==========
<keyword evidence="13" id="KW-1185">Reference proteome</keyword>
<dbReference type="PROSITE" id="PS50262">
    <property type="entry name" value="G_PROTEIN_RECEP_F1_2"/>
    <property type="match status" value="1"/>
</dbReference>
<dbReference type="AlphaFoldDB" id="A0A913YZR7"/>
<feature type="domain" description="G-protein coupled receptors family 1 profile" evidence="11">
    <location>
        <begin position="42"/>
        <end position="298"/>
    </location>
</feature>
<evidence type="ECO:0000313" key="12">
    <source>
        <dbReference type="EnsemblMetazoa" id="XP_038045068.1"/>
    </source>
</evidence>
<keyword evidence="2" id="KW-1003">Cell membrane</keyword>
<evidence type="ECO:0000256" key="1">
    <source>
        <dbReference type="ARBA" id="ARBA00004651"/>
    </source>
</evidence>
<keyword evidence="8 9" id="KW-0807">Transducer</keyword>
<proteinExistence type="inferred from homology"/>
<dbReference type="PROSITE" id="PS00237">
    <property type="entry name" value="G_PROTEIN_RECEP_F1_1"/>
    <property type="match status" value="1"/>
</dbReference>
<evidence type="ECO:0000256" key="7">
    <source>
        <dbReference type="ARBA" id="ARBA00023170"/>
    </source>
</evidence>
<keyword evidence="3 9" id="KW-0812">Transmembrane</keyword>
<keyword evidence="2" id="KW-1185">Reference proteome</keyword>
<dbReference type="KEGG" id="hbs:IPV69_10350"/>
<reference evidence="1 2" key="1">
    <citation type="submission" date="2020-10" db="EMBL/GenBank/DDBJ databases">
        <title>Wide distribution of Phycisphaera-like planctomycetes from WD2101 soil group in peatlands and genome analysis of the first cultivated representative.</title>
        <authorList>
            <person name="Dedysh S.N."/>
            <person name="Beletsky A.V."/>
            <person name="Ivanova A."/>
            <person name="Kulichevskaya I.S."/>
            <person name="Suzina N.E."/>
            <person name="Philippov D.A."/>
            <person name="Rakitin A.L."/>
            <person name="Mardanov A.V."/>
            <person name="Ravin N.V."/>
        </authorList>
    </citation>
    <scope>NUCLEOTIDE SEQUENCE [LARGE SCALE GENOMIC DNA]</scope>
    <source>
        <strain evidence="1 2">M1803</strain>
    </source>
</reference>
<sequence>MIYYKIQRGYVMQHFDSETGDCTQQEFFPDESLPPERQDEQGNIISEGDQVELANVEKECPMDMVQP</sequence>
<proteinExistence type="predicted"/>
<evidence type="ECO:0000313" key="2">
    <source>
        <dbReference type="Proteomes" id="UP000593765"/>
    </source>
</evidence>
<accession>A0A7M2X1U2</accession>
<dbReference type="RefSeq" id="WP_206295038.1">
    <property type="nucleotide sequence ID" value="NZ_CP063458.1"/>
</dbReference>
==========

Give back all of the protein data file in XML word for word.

<keyword evidence="13" id="KW-1185">Reference proteome</keyword>
<dbReference type="PROSITE" id="PS50262">
    <property type="entry name" value="G_PROTEIN_RECEP_F1_2"/>
    <property type="match status" value="1"/>
</dbReference>
<dbReference type="AlphaFoldDB" id="A0A913YZR7"/>
<feature type="domain" description="G-protein coupled receptors family 1 profile" evidence="11">
    <location>
        <begin position="42"/>
        <end position="298"/>
    </location>
</feature>
<evidence type="ECO:0000313" key="12">
    <source>
        <dbReference type="EnsemblMetazoa" id="XP_038045068.1"/>
    </source>
</evidence>
<keyword evidence="2" id="KW-1003">Cell membrane</keyword>
<evidence type="ECO:0000256" key="1">
    <source>
        <dbReference type="ARBA" id="ARBA00004651"/>
    </source>
</evidence>
<keyword evidence="8 9" id="KW-0807">Transducer</keyword>
<proteinExistence type="inferred from homology"/>
<dbReference type="PROSITE" id="PS00237">
    <property type="entry name" value="G_PROTEIN_RECEP_F1_1"/>
    <property type="match status" value="1"/>
</dbReference>
<evidence type="ECO:0000256" key="7">
    <source>
        <dbReference type="ARBA" id="ARBA00023170"/>
    </source>
</evidence>
<keyword evidence="3 9" id="KW-0812">Transmembrane</keyword>
<keyword evidence="2" id="KW-1185">Reference proteome</keyword>
<dbReference type="KEGG" id="hbs:IPV69_10350"/>
<reference evidence="1 2" key="1">
    <citation type="submission" date="2020-10" db="EMBL/GenBank/DDBJ databases">
        <title>Wide distribution of Phycisphaera-like planctomycetes from WD2101 soil group in peatlands and genome analysis of the first cultivated representative.</title>
        <authorList>
            <person name="Dedysh S.N."/>
            <person name="Beletsky A.V."/>
            <person name="Ivanova A."/>
            <person name="Kulichevskaya I.S."/>
            <person name="Suzina N.E."/>
            <person name="Philippov D.A."/>
            <person name="Rakitin A.L."/>
            <person name="Mardanov A.V."/>
            <person name="Ravin N.V."/>
        </authorList>
    </citation>
    <scope>NUCLEOTIDE SEQUENCE [LARGE SCALE GENOMIC DNA]</scope>
    <source>
        <strain evidence="1 2">M1803</strain>
    </source>
</reference>
<sequence>MIYYKIQRGYVMQHFDSETGDCTQQEFFPDESLPPERQDEQGNIISEGDQVELANVEKECPMDMVQP</sequence>
<proteinExistence type="predicted"/>
<evidence type="ECO:0000313" key="2">
    <source>
        <dbReference type="Proteomes" id="UP000593765"/>
    </source>
</evidence>
<accession>A0A7M2X1U2</accession>
<dbReference type="RefSeq" id="WP_206295038.1">
    <property type="nucleotide sequence ID" value="NZ_CP063458.1"/>
</dbReference>